• The cost of a worker should be easily amortized because it would be doing some CPU-intensive jobs.

How vanilla Web Workers "work"?

The browser comes with a Worker API, that works the following way:

const worker = new Worker('/my-worker.js');
worker.postMessage(['send message to worker']);
worker.onmessage = (ev) => {
console.log('data from worker',;

This API, while powerful, is very low level and makes it tedious to write complex apps, since the event-driven paradigm leads easily to spaghetti-code, and quickly misses out on strongly-typed functions and data.

For further information, check out this fantastic tutorial by our friends at HTML5Rocks.

A Web Worker also requires the generation of a separate JavaScript bundle, such as the my-worker.js file in the example above. This means you usually need extra build scripts and tooling that transpiles and bundles the worker entry point into another .js file. Additionally, the main bundle must be able to reference the worker bundle's file location, which is oftentimes a challenge after transpiling, bundling, minifying, filename hashing and deploying to production servers.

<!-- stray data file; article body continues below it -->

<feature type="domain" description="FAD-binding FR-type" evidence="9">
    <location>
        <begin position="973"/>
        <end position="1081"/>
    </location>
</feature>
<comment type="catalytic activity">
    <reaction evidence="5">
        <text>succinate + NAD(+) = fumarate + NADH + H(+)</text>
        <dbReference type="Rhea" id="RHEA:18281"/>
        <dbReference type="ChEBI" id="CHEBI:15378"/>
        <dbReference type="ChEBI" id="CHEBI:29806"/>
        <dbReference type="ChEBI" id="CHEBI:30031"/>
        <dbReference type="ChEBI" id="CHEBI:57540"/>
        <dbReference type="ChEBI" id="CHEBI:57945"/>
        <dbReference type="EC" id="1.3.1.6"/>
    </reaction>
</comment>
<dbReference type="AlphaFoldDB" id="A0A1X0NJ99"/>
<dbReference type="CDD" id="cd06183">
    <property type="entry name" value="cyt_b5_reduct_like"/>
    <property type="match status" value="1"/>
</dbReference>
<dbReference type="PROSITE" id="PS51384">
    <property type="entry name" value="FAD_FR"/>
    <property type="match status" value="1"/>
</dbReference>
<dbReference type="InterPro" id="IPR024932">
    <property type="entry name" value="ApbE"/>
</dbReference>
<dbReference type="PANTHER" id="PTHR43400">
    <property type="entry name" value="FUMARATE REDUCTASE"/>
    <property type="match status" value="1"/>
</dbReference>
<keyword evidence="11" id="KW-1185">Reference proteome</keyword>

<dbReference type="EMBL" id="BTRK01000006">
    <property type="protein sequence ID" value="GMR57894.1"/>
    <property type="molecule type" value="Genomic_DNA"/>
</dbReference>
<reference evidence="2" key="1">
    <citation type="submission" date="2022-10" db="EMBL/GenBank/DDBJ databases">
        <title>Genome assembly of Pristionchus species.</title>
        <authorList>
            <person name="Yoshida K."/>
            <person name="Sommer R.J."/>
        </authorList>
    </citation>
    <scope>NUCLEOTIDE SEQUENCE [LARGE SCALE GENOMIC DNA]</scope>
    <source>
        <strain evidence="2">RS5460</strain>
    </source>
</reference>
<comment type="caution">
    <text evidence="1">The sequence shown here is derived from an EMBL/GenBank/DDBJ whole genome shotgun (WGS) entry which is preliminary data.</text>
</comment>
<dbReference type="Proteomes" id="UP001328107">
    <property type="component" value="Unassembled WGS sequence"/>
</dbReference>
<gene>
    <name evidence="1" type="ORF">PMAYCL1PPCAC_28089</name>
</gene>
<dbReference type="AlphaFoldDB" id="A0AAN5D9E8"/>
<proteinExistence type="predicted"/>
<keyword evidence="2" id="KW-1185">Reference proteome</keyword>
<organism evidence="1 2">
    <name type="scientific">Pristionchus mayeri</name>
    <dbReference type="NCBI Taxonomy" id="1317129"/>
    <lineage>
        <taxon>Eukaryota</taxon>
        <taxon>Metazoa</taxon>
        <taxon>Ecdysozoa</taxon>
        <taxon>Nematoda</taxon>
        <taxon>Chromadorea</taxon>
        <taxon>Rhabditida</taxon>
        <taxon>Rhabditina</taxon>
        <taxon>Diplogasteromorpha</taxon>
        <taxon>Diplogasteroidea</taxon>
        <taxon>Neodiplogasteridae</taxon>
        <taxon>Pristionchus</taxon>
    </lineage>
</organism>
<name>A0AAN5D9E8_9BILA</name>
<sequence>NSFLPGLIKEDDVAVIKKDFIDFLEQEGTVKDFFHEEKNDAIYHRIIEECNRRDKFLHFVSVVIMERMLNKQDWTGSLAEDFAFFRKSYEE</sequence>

Fortunately, Stencil can help you solve these two problems:

  • Tooling: Transpiling, bundling, hashing, worker url path referencing
  • Communication: Converting event-based communication to Promises, while still maintaining types.

Web Workers with Stencil

As we already mention, Stencil's compiler can help you to use workers in production seamlessly. Any TypeScript file within the src directory that ends with .worker.ts will automatically use a worker. For example:


export const sum = async (a: number, b: number) => {
return a + b;

export const expensiveTask = async (buffer: ArrayBuffer) => {
for (let i = 0; i < buffer.length; i++) {
// do a lot of processing
return buffer;


import { Component } from '@stencil/core';

// Import the worker directly.
// Stencil will automatically create
// a proxy and run the module in a worker.
// IDEs and TypeScript will treat this import
// no differently than any other ESM import.
import { sum, expensiveTask } from '../../stuff.worker';

tag: 'my-cmp'
export class MyApp {

async componentWillLoad() {
// sum() will run inside a worker! and the result is a Promise<number>
const result = await sum(1, 2);
console.log(result); // 3

// expensiveTask() will not block the main thread,
// because it runs in parallel inside the worker.
// Note that the functions must be async.
const newBuffer = await expensiveTask(buffer);

Under the hood, Stencil compiles a worker file and uses the standard new Worker() API to instantiate the worker. Then it creates proxies for each of the exported functions, so developers can interact with it using structured programming constructs instead of event-based ones.